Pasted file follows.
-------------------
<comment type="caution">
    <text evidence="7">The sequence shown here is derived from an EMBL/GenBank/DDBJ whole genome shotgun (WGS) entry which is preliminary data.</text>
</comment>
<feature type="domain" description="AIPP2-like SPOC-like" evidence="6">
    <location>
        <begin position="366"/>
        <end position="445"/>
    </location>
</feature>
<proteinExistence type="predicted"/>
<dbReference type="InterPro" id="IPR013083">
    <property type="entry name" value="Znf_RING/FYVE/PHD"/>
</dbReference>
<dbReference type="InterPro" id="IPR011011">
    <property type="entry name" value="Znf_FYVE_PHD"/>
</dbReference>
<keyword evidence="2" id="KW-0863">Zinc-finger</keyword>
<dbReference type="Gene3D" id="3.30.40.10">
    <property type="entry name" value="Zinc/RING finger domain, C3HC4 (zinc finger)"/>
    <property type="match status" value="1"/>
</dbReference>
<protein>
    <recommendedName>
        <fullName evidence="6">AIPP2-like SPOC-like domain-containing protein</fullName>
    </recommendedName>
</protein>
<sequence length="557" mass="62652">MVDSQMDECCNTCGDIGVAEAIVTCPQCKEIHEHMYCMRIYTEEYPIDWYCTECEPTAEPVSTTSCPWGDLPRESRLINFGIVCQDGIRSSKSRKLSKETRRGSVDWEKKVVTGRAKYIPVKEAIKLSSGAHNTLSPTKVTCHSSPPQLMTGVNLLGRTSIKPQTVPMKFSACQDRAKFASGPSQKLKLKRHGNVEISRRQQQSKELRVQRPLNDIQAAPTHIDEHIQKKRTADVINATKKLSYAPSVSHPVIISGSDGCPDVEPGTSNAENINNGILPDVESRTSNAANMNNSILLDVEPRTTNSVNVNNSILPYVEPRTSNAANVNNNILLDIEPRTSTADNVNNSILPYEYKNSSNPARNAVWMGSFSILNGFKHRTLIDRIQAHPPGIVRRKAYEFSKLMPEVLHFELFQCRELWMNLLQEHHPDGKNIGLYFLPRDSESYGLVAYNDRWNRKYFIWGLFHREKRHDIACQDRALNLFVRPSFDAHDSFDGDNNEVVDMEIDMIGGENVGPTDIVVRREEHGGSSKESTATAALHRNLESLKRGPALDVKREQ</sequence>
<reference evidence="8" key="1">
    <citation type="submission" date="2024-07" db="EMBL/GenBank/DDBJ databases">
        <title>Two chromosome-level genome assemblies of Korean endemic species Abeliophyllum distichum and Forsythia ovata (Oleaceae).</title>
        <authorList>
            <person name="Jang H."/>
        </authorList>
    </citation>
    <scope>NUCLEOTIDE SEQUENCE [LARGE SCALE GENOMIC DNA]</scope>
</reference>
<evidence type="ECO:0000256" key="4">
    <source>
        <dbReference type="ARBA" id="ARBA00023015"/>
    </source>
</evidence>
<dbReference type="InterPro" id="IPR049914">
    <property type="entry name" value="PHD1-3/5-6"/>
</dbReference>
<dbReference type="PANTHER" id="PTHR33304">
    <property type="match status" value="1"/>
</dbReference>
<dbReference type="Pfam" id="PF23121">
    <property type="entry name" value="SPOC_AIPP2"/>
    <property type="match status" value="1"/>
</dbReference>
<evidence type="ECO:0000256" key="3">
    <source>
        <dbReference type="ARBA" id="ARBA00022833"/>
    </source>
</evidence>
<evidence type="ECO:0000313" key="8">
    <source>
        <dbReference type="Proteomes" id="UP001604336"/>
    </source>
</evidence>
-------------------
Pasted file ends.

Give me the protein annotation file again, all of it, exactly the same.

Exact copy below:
<comment type="caution">
    <text evidence="7">The sequence shown here is derived from an EMBL/GenBank/DDBJ whole genome shotgun (WGS) entry which is preliminary data.</text>
</comment>
<feature type="domain" description="AIPP2-like SPOC-like" evidence="6">
    <location>
        <begin position="366"/>
        <end position="445"/>
    </location>
</feature>
<proteinExistence type="predicted"/>
<dbReference type="InterPro" id="IPR013083">
    <property type="entry name" value="Znf_RING/FYVE/PHD"/>
</dbReference>
<dbReference type="InterPro" id="IPR011011">
    <property type="entry name" value="Znf_FYVE_PHD"/>
</dbReference>
<keyword evidence="2" id="KW-0863">Zinc-finger</keyword>
<dbReference type="Gene3D" id="3.30.40.10">
    <property type="entry name" value="Zinc/RING finger domain, C3HC4 (zinc finger)"/>
    <property type="match status" value="1"/>
</dbReference>
<protein>
    <recommendedName>
        <fullName evidence="6">AIPP2-like SPOC-like domain-containing protein</fullName>
    </recommendedName>
</protein>
<sequence length="557" mass="62652">MVDSQMDECCNTCGDIGVAEAIVTCPQCKEIHEHMYCMRIYTEEYPIDWYCTECEPTAEPVSTTSCPWGDLPRESRLINFGIVCQDGIRSSKSRKLSKETRRGSVDWEKKVVTGRAKYIPVKEAIKLSSGAHNTLSPTKVTCHSSPPQLMTGVNLLGRTSIKPQTVPMKFSACQDRAKFASGPSQKLKLKRHGNVEISRRQQQSKELRVQRPLNDIQAAPTHIDEHIQKKRTADVINATKKLSYAPSVSHPVIISGSDGCPDVEPGTSNAENINNGILPDVESRTSNAANMNNSILLDVEPRTTNSVNVNNSILPYVEPRTSNAANVNNNILLDIEPRTSTADNVNNSILPYEYKNSSNPARNAVWMGSFSILNGFKHRTLIDRIQAHPPGIVRRKAYEFSKLMPEVLHFELFQCRELWMNLLQEHHPDGKNIGLYFLPRDSESYGLVAYNDRWNRKYFIWGLFHREKRHDIACQDRALNLFVRPSFDAHDSFDGDNNEVVDMEIDMIGGENVGPTDIVVRREEHGGSSKESTATAALHRNLESLKRGPALDVKREQ</sequence>
<reference evidence="8" key="1">
    <citation type="submission" date="2024-07" db="EMBL/GenBank/DDBJ databases">
        <title>Two chromosome-level genome assemblies of Korean endemic species Abeliophyllum distichum and Forsythia ovata (Oleaceae).</title>
        <authorList>
            <person name="Jang H."/>
        </authorList>
    </citation>
    <scope>NUCLEOTIDE SEQUENCE [LARGE SCALE GENOMIC DNA]</scope>
</reference>
<evidence type="ECO:0000256" key="4">
    <source>
        <dbReference type="ARBA" id="ARBA00023015"/>
    </source>
</evidence>
<dbReference type="InterPro" id="IPR049914">
    <property type="entry name" value="PHD1-3/5-6"/>
</dbReference>
<dbReference type="PANTHER" id="PTHR33304">
    <property type="match status" value="1"/>
</dbReference>
<dbReference type="Pfam" id="PF23121">
    <property type="entry name" value="SPOC_AIPP2"/>
    <property type="match status" value="1"/>
</dbReference>
<evidence type="ECO:0000256" key="3">
    <source>
        <dbReference type="ARBA" id="ARBA00022833"/>
    </source>
</evidence>
<evidence type="ECO:0000313" key="8">
    <source>
        <dbReference type="Proteomes" id="UP001604336"/>
    </source>
</evidence>